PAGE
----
Nutrition

Check the frozen aisle for a fresh and healthy meal

 
 
Firm and mild: Broiled mahi mahi is served with basil butter,  sauteed zucchini ribbons and grape tomatoes.
Firm and mild: Broiled mahi mahi is served with basil butter, sauteed zucchini ribbons and grape tomatoes.
Jessica J. Trevino / MCT

Main dish

Mahi mahi with Skillet-Sautéed Zucchini Ribbons and Grape Tomatoes

Basil Butter

3/4 cup fresh basil leaves, torn

2 tablespoons butter, softened

1 teaspoon fresh lemon juice

1/4 teaspoon salt

1 garlic clove, minced, optional

Fish

4 mahi mahi pieces, about 5 ounces each

1 teaspoon Morton Nature’s Seasons seasoning blend

Zucchini and Tomatoes

1 tablespoon olive oil

2 shallots, peeled, sliced (about 1/3 cup)

2 garlic cloves, minced

3 cups grape or cherry tomatoes, halved

1/2 cup dry white wine

2 tablespoons capers, well-drained

2 tablespoons white or dark balsamic vinegar

2 medium zucchini, sliced lengthwise into ribbons

1/4 cup chopped fresh flat-leaf parsley

Heat the broiler.

To prepare basil butter: In a small bowl, stir together all the ingredients and set aside.

Lightly coat a broiler pan with cooking spray. Place the mahi mahi on the pan and sprinkle with the seasoning blend. Cook 4-5 minutes on each side or until desired degree of doneness.

To make the zucchini and tomatoes: Meanwhile, in a large skillet heat the oil over medium-high heat. Add shallots and garlic cloves and sauté 3 minutes. Add tomatoes and sauté 2 minutes. Stir in the wine, capers and vinegar. Bring to a boil. Add the zucchini ribbons; reduce the heat and simmer about 5 minutes, stirring occasionally. Stir in parsley. Set aside.

When the fish is done, arrange a few zucchini ribbons on each plate. Top with a piece of fish. Scatter the remaining tomatoes and skillet ingredients on top of the fish and garnish with a teaspoon or so of the basil butter. Makes 4 servings.

Per serving: 286 calories (34 percent from fat), 11 grams fat (5 grams sat. fat), 11 grams carbohydrates, 36 grams protein, 688 mg sodium, 148 mg cholesterol, 3 grams fiber.


Detroit Free Press

If you’re trying to eat healthier, don’t rule out shopping the frozen fish aisle.

Many sources say that’s where you’re more apt to buy fish that was frozen at its freshest. And fish that are high in omega-3 fatty acids are thought to lower health risks.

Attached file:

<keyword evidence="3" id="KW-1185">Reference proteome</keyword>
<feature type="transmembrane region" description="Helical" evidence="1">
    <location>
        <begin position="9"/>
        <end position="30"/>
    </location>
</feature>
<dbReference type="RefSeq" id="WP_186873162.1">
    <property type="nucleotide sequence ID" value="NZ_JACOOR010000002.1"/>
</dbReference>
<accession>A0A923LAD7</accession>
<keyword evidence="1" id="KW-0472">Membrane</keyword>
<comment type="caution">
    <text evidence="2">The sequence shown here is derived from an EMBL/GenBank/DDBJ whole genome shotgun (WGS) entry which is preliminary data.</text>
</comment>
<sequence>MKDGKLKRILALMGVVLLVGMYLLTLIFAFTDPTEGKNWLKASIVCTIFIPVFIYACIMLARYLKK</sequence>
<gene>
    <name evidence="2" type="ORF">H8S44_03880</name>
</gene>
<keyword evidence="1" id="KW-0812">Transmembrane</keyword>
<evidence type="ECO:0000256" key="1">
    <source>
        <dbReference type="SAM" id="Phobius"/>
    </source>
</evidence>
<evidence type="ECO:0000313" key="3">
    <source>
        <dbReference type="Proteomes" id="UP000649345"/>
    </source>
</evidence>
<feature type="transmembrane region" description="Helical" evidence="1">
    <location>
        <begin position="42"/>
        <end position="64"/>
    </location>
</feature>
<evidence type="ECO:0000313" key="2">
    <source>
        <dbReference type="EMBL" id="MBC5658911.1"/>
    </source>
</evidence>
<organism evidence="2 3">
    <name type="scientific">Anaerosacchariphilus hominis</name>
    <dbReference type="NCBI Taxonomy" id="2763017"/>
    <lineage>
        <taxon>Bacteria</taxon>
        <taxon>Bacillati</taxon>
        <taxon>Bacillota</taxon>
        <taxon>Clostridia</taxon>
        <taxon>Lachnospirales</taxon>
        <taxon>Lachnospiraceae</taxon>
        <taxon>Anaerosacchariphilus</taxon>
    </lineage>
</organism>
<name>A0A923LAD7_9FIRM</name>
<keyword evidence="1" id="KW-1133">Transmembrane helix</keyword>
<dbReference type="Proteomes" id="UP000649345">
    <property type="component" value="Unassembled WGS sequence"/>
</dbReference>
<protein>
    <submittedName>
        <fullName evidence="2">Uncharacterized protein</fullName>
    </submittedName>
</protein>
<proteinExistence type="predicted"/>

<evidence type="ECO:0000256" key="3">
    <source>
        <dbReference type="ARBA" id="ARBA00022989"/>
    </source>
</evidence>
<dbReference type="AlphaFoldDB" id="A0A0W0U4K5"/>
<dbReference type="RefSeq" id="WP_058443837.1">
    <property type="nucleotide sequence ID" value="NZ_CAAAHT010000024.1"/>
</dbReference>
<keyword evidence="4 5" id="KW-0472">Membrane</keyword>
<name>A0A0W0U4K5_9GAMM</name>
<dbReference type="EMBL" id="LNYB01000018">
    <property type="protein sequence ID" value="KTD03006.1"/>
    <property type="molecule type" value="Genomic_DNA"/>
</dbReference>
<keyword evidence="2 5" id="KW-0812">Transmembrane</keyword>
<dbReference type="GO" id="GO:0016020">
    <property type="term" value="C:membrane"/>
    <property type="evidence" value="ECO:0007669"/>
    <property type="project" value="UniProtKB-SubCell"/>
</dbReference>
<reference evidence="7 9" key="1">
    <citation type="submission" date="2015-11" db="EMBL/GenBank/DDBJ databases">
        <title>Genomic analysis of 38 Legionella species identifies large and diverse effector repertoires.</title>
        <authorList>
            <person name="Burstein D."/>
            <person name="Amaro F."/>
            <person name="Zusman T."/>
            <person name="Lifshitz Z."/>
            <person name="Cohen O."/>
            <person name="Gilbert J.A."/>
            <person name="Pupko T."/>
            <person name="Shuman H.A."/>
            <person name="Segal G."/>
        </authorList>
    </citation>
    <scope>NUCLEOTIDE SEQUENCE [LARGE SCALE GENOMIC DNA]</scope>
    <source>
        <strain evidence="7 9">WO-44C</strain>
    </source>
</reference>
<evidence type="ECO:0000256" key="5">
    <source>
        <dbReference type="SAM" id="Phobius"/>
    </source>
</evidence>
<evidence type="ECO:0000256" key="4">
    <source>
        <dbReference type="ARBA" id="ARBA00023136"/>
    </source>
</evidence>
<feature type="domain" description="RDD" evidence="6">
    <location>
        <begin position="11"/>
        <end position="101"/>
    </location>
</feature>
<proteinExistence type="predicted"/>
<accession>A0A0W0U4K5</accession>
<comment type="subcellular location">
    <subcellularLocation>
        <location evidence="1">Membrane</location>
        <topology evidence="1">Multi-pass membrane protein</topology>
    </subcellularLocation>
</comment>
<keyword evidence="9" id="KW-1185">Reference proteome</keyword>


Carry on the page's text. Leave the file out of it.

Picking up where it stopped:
According to the American Institute for Cancer Research website, a diet incorporating lean meat like fish and plant-based foods as well as limiting red meat can reduce one’s chances of getting cancer. With the spotlight on raising awareness about breast cancer, eating good-for-you foods like some fish is a simple choice.

And those fish can be a great dinner option. Fish typically cooks quickly, needs little fuss and takes to a variety of flavors.

But it’s important to choose your fish wisely.

While sources such as the 2010 Dietary Guidelines for Americans recommend eating at least two servings of fish per week, others urge caution. Some fish such as King Mackerel have high mercury levels, while others, such as salmon, have very little. For those with higher levels, moderation is key. Today’s recipe features mahi mahi, which falls in the middle.

Also known as dolphinfish, mahi mahi is a firm fish with a pinkish hue. It has a mild flavor with a hint of sweetness. Moderately fatty, mahi mahi is a good source of protein, vitamin B6 and selenium.

And if you’re concerned about our oceans’ health, you’ll be happy to know that mahi mahi is listed both as a Best Choice or Good Alternative on the Monterey Bay Aquarium Seafood Watch list, montereybayaquarium.org.

To me, mahi mahi is a treat. And, because it’s on the firm side, it holds up well to all cooking methods.

What also makes this dish terrific is the addition of lightly sautéed zucchini ribbons and grape tomatoes.

Slicing the zucchini into thin ribbons – a good vegetable peeler works just fine – makes for an elegant presentation. Adding the tomatoes and briny capers serve to brighten the dish. This recipe does include butter – it’s a small amount per serving – but you can leave it out if preferred.

And, if you like, it works just as well with salmon.

Read more Food stories from the Miami Herald

Miami Herald

Join the
Discussion

The Miami Herald is pleased to provide this opportunity to share information, experiences and observations about what's in the news. Some of the comments may be reprinted elsewhere on the site or in the newspaper. We encourage lively, open debate on the issues of the day, and ask that you refrain from profanity, hate speech, personal comments and remarks that are off point. Thank you for taking the time to offer your thoughts.

The Miami Herald uses Facebook's commenting system. You need to log in with a Facebook account in order to comment. If you have questions about commenting with your Facebook account, click here.

Have a news tip? You can send it anonymously. Click here to send us your tip - or - consider joining the Public Insight Network and become a source for The Miami Herald and el Nuevo Herald.

Hide Comments

This affects comments on all stories.

Cancel OK

  • Marketplace

Today's Circulars

  • Quick Job Search

Enter Keyword(s) Enter City Select a State Select a Category